Osmotic therapy: fact and fiction

Neurocrit Care. 2004;1(2):219-33. doi: 10.1385/NCC:1:2:219.


This review examines the available data on the use of osmotic agents in patients with head injury and ischemic stroke, summarizes the physiological effects of osmotic agents, and presents the leading hypotheses regarding the mechanism by which they reduce ICP. Finally, it addresses the validity of the following commonly held beliefs: mannitol accumulates in injured brain; mannitol shrinks only normal brain and can increase midline shift; osmolality can be used to monitor mannitol administration; mannitol should be not be administered if osmolality is >320 mOsm; and hypertonic saline is equally effective as mannitol.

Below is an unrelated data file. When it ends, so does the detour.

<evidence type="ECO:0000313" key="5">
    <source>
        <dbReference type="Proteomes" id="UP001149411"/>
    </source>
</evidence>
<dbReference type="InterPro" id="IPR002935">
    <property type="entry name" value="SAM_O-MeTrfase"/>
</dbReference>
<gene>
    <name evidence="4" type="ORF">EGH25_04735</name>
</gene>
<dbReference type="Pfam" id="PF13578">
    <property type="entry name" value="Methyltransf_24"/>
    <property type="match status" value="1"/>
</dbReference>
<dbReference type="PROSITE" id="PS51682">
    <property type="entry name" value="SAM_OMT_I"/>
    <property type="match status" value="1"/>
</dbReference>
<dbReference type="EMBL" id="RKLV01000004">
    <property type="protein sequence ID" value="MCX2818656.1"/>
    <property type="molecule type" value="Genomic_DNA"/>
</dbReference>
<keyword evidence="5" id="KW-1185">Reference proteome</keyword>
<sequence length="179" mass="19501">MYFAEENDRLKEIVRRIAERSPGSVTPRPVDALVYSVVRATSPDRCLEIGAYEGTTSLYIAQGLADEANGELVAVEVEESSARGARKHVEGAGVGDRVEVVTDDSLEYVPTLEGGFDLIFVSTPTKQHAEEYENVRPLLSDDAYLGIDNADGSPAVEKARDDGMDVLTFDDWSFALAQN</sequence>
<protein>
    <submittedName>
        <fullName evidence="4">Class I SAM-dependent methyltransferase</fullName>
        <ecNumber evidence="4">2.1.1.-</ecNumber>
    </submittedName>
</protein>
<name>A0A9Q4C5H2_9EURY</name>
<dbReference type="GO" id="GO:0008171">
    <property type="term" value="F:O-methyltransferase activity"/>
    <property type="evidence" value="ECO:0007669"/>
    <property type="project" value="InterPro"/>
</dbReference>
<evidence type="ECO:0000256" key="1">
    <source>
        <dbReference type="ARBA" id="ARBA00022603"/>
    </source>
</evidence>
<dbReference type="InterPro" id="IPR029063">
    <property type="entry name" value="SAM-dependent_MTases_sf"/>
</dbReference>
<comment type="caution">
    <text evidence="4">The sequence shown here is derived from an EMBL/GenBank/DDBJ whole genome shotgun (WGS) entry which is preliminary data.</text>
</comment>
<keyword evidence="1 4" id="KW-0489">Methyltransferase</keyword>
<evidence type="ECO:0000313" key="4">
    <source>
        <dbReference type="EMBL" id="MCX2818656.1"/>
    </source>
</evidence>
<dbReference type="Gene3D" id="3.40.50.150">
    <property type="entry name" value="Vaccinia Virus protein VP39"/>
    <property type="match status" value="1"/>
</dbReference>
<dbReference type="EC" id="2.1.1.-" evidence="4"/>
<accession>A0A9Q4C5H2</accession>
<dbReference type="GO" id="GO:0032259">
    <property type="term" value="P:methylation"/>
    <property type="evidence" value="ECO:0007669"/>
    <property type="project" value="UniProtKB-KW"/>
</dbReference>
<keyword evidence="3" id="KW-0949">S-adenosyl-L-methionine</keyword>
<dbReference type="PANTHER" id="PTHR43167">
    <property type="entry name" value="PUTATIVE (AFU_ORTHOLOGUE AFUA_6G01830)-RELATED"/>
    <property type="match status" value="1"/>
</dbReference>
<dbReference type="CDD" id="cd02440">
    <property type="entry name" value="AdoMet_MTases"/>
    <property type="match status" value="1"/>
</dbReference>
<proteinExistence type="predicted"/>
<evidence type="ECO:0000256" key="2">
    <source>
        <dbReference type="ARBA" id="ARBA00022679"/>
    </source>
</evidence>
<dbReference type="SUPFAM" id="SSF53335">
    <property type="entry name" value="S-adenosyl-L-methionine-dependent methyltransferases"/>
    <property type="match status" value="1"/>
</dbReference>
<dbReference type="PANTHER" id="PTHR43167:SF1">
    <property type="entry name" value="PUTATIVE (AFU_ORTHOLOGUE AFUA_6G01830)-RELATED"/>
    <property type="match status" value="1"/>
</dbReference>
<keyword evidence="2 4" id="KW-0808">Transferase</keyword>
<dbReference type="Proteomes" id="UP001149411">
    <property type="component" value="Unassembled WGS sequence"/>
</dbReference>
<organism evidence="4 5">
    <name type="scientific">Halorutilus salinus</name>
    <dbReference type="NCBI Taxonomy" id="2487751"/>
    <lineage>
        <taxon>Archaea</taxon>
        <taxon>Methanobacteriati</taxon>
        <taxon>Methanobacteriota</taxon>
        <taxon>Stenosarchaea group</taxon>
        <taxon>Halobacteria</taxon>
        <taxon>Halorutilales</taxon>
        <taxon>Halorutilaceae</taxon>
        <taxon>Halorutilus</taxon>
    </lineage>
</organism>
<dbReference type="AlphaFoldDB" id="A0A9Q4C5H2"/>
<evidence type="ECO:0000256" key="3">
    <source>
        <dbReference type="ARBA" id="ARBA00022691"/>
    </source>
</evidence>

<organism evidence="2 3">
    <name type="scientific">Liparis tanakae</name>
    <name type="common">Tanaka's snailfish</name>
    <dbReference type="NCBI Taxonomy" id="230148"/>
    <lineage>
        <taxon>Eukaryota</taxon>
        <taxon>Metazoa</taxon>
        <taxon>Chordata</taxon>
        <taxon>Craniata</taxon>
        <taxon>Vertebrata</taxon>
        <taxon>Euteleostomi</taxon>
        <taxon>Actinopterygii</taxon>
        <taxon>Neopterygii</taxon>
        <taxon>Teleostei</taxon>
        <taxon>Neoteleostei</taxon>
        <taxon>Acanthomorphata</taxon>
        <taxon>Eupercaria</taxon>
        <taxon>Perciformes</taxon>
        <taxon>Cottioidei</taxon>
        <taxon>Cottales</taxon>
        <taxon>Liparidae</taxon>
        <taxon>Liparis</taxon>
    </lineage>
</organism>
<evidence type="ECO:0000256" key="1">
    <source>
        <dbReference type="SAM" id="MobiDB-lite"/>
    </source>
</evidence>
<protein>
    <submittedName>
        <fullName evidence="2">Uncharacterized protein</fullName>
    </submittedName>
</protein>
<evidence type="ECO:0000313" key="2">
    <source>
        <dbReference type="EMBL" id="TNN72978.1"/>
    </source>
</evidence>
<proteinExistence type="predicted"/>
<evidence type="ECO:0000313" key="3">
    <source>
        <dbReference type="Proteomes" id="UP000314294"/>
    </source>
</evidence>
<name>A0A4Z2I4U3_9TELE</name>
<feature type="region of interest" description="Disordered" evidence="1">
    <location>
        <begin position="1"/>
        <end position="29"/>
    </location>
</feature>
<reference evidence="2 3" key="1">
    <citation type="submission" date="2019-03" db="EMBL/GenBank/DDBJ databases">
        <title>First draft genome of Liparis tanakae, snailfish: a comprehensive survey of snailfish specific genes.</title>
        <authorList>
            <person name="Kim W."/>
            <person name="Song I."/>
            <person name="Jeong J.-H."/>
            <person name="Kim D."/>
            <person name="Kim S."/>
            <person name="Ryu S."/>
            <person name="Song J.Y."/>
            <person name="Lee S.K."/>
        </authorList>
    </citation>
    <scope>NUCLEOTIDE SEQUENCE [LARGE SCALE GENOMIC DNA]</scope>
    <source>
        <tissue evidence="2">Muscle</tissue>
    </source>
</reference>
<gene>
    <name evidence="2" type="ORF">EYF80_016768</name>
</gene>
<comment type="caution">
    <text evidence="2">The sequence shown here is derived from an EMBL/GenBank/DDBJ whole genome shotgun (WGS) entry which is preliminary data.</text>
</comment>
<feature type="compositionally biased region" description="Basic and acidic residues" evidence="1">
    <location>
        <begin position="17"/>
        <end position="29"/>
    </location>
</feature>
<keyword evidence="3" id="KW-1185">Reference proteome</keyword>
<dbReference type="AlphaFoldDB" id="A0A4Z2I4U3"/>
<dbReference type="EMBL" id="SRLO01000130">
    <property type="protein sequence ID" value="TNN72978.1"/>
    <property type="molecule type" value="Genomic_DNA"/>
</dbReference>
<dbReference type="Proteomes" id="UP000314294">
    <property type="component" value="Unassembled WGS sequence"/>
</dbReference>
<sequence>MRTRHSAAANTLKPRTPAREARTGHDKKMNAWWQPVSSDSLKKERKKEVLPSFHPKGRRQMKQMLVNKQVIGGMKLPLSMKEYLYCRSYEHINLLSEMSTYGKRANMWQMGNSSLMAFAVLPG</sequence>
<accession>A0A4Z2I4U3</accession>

Publication types

  • Research Support, N.I.H., Extramural
  • Review

MeSH terms

  • Animals
  • Blood-Brain Barrier / metabolism
  • Brain Edema / etiology
  • Brain Edema / prevention & control*
  • Brain Injuries / complications
  • Cerebral Infarction / complications
  • Diuretics, Osmotic / pharmacokinetics
  • Diuretics, Osmotic / therapeutic use*
  • Humans
  • Intracranial Hypertension / etiology
  • Intracranial Hypertension / prevention & control*
  • Mannitol / pharmacokinetics
  • Mannitol / therapeutic use*
  • Saline Solution, Hypertonic / pharmacokinetics
  • Saline Solution, Hypertonic / therapeutic use


  • Diuretics, Osmotic
  • Saline Solution, Hypertonic
  • Mannitol